FOR nearly a decade a South Korean Government-owned company has bought up land in the beautiful Bylong valley between Denman and Mudgee to establish a coal mine. KEPCO, which is 51 per cent owned by the government, identified Bylong as the place to mine high quality coal to export to South Korea and keep its coal-fired power stations delivering electricity to the domestic market.Read more
State government forecasts show the threat to the Hunter Valley’s coal industry is yet to be taken seriously. Read the latest from IEEFA here
Almost a third of prime Hunter wine country is covered by coal exploration licences, new mapping shows. Find it here
Australia’s largest export customer for thermal coal is scrapping plans to build power plants. Read more
Communities in the New South Wales Hunter Valley need to apply more pressure to speed-up the process of transitioning from coal to renewables sources of energy. That was message being delivered at a summit held last month in NSW town of Singleton, a week before the announcement of plans to build a new coal-fired power station in the region.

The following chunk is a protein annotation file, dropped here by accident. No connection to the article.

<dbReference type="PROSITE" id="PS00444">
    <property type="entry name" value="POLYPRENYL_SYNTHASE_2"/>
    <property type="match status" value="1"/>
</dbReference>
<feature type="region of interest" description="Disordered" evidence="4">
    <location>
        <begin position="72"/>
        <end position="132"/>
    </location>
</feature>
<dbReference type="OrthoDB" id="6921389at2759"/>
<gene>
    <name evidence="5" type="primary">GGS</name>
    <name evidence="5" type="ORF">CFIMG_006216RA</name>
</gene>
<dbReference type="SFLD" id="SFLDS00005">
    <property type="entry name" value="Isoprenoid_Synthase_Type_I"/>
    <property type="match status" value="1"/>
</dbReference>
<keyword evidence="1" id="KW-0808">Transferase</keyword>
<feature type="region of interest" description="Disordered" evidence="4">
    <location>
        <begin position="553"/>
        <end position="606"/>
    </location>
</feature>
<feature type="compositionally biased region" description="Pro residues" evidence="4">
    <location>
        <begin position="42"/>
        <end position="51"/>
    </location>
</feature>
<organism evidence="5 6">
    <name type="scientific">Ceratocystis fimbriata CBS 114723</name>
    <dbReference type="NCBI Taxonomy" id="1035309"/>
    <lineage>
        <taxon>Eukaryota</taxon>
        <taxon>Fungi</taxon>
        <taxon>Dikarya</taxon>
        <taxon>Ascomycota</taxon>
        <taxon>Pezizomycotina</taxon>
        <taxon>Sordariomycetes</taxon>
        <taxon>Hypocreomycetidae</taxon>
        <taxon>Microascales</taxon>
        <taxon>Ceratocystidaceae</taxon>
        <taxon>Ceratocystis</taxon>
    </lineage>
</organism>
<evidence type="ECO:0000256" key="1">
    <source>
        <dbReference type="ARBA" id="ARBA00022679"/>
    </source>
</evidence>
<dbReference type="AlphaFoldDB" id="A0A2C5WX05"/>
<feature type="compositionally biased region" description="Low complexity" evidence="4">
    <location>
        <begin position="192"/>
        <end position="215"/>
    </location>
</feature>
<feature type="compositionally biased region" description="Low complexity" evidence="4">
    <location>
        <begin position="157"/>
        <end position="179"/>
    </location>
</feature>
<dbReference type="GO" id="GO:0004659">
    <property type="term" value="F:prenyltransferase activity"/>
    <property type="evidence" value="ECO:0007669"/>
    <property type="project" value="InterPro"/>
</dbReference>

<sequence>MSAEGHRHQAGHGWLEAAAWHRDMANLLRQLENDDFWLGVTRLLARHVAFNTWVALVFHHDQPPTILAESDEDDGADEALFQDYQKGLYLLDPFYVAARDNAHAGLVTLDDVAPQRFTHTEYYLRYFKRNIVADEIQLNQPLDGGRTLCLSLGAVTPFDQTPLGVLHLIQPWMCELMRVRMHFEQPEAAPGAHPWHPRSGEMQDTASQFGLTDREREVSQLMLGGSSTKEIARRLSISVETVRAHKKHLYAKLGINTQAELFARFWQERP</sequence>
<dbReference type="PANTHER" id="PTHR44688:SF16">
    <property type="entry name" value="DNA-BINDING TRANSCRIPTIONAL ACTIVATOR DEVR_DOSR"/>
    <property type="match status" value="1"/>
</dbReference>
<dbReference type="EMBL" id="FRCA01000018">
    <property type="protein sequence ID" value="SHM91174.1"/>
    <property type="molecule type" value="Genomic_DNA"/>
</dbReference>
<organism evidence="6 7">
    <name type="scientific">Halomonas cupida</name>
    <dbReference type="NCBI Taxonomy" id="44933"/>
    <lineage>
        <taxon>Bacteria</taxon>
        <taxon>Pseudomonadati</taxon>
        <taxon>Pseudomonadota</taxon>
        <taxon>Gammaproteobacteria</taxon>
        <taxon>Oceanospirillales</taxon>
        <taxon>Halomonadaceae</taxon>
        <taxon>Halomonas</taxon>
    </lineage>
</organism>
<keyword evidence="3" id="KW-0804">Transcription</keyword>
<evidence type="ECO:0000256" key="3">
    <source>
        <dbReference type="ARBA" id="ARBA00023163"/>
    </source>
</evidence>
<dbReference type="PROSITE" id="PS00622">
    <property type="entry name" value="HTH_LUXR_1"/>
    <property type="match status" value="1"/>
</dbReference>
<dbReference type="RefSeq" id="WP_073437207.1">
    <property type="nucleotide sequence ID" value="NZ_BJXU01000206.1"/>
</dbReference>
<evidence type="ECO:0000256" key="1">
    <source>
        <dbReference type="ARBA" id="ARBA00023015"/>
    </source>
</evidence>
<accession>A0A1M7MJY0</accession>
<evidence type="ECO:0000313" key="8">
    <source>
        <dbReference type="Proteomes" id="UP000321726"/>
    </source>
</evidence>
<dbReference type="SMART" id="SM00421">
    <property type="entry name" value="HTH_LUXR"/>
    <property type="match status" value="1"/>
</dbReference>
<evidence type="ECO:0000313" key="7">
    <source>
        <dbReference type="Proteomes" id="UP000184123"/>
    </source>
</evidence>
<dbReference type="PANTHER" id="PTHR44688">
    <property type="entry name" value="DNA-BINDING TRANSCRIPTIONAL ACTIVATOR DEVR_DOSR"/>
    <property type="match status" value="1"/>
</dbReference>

The winds of change are in the air, and they carry no coal dust.
Read Rob McLaughlin's opinion piece in the Newcastle Herald here
As many countries shift away from coal mining and the industry finds itself under increasing scrutiny, some in the Hunter are worried the region is running out of time to restructure its economy. Listen here
Carl Shoupe and his son Scott experienced firsthand the quick and devastating collapse of the mining industry in Kentucky, where during the downturn eight mines closed in one day. Now they're warning the industry in the NSW Hunter region to have a Plan B.